Accused Gold Coast balcony murderer Gable Tostee has been granted bail ahead of his trial for the death of New Zealand woman Warriena Wright. His conditions include a $200,000 surety, a curfew, and a requirement, put forward by his lawyer, that he stay off Tinder.

The Tinder condition could be a first. Tostee is alleged to have invited the deceased to his apartment after meeting her on the mobile dating / hookup app, then throwing her off the balcony of his high-rise Gold Coast apartment after they had an argument and the deceased tried to leave.

Could this condition be imposed in NSW?

The NSW Parliament enacted a new Bail Act in 2013, removing the confusing presumptions for and against bail which plagued the heavily amended and complicated 1978 Act. The new Act features a simple reasoning process based around the concept of “unacceptable risk”. It even includes a flowchart to demonstrate the process the court is to take.

Conditions under the Bail Act 2013

A person can either be granted unconditional bail or conditional bail. Unconditional bail lets an individual go free and merely requires them to turn up to their court date. Conditional bail involves the court placing a number of conditions on the person being granted bail, failure to abide by which can result in the person being arrested and brought back to court, and more conditions imposed or their bail revoked.

Conditions include:

  • Conduct requirements: you must or must not do something – for example, report to police at certain times and places, live at a specific address, surrender your passport, not associate with certain people, not go near a certain address or suburb, or abide by a curfew.
  • Security requirements: you or someone you know needs to put up money or title to property to ensure you turn up to your court date.
  • Character acknowledgments: a person of good character needs to sign a form saying that you are a responsible person who will obey your bail conditions.
  • Enforcement conditions: you must allow the police to check that you are complying with some of your conditions.

A bail condition may only be imposed for the purpose of mitigating an unacceptable risk (Bail Act 2013 s 24(1)). Therefore, if a NSW court were satisfied in the hypothetical case that preventing a person such as Gable Tostee from using Tinder would protect the community, then it could be lawfully be imposed. The Court noted in Tostee’s case that a condition that he abstain from using Facebook was impractical, as it would be too easy for others to create a fake Gable Tostee profile.

Unreasonable condition: Lawson v Dunlevy

Conditions that do not comply with the law (i.e. unlawful conditions) can be  struck down by the court. Bail decisions imposed in the Local Court can be reheard at the Supreme Court. This is what happened in the case of Lawson v Dunlevy [2012] NSWSC 48. This was a case under the old Bail Act.

In it, an Indigenous person on bail wanted to have the bail condition that he “is to submit to a breath test when requested by a police officer” removed. Similar “alcohol conditions” had been imposed on Indigenous persons coming before the same Magistrate in regional courts in Broken Hill, Wentwoeth, Wilcannia and Balranald (at [13]).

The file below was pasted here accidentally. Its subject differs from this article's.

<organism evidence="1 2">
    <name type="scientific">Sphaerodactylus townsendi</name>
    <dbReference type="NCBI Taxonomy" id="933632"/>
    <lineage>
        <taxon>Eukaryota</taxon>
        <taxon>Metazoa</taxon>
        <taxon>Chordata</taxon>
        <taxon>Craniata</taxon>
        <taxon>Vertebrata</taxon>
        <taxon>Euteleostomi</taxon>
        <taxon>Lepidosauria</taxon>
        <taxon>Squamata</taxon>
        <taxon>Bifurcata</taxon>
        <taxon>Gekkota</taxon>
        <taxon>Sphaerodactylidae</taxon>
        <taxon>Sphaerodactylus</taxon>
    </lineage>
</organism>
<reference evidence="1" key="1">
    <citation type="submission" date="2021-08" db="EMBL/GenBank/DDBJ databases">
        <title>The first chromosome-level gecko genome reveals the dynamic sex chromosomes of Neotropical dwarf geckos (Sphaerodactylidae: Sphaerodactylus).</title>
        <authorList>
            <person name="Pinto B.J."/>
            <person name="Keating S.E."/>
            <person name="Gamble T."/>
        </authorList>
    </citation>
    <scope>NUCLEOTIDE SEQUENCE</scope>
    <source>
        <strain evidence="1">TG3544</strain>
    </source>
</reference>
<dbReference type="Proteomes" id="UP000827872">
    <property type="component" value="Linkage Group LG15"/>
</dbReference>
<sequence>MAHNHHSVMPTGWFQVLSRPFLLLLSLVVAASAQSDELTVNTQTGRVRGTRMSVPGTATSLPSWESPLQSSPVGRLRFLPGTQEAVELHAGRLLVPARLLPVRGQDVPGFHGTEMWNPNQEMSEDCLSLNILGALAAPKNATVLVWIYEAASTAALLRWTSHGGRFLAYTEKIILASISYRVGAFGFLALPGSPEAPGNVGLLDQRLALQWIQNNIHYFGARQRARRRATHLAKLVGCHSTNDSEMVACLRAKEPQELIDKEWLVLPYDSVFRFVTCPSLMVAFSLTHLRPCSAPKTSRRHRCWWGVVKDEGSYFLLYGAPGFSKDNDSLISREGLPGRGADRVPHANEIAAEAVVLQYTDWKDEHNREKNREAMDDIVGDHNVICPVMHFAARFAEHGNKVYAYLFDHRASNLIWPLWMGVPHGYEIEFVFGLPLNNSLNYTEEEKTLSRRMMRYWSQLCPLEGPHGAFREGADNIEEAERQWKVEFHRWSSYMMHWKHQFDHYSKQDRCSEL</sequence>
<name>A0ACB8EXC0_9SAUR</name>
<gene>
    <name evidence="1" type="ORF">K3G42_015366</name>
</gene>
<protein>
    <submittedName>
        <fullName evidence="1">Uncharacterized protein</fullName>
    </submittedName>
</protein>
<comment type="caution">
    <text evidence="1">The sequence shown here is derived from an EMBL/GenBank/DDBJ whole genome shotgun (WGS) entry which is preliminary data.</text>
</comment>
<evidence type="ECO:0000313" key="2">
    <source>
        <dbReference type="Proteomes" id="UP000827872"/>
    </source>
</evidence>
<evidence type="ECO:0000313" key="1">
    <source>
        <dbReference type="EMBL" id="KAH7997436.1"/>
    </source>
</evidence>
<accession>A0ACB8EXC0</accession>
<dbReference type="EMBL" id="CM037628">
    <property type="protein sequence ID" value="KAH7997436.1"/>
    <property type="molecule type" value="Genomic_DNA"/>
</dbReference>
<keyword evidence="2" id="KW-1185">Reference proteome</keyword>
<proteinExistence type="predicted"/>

It was not disputed that it is a valid condition of bail to restrict a person from consuming any alcohol (at [31]). It was the submitting to a breath test element which was in dispute.

The impugned condition was found to be unlawful for four reasons:

1. The purposes of the Bail Act, such as “promoting effective law enforcement” and protection of the community in general or the welfare of a specific person, were not fulfilled by the condition. As breach of bail itself is not a criminal offence, a condition which enables the police to detect non-conformity with a  bail condition does not assist the police in enforcing any law (at [40]). As for protection of the community or an individual, the purpose is protection of the physical and mental wellbeing of others. Therefore, a condition such as submitting to a breath test, whose purpose is to make it easier for the police to detect a breach of bail, or to deter a person from breaching bail, does not satisfy this purpose (at [47]). For those reasons, the condition did not comply with the legislative purpose of the Bail Act, and was unlawful (at [48]).

2. The Bail Act did not contemplate imposing a condition to deter the individual from refusing to comply with a condition. The only deterrent is the risk that if a person does not comply with a condition, they may be called to the court and their bail modified or revoked. Therefore, it was not for the court to impose a bail condition for the purpose of deterrence, and for this second reason, the bail condition was unlawful (at [54]).

3. The word “breath test” as defined, was meaningless. It was not defined by reference to any piece of legislation and could mean many different things to different people. For this third reason, the bail condition was unlawful (at [62]).

4. Because of its vague terms, the condition was too broad and was unduly onerous on the person. Conceivably, the police could require the person to submit to a breath test multiple times per day, at any police station in the state. For this fourth reason, the bail condition was unlawful (at [68]).

While the courts have broad power to attach conditions to the grant of bail, those conditions must comply with the legislative purposes of the Bail Act. If a condition is vague, meaningless or more onerous than required, it can be struck down as unlawful. Sydney Criminal Defence Lawyers has had success raising this type of arguments – we recently successfully negotiated for the withdrawal of a bail condition that a person not frequent an entire country town, where many of his family members resided.

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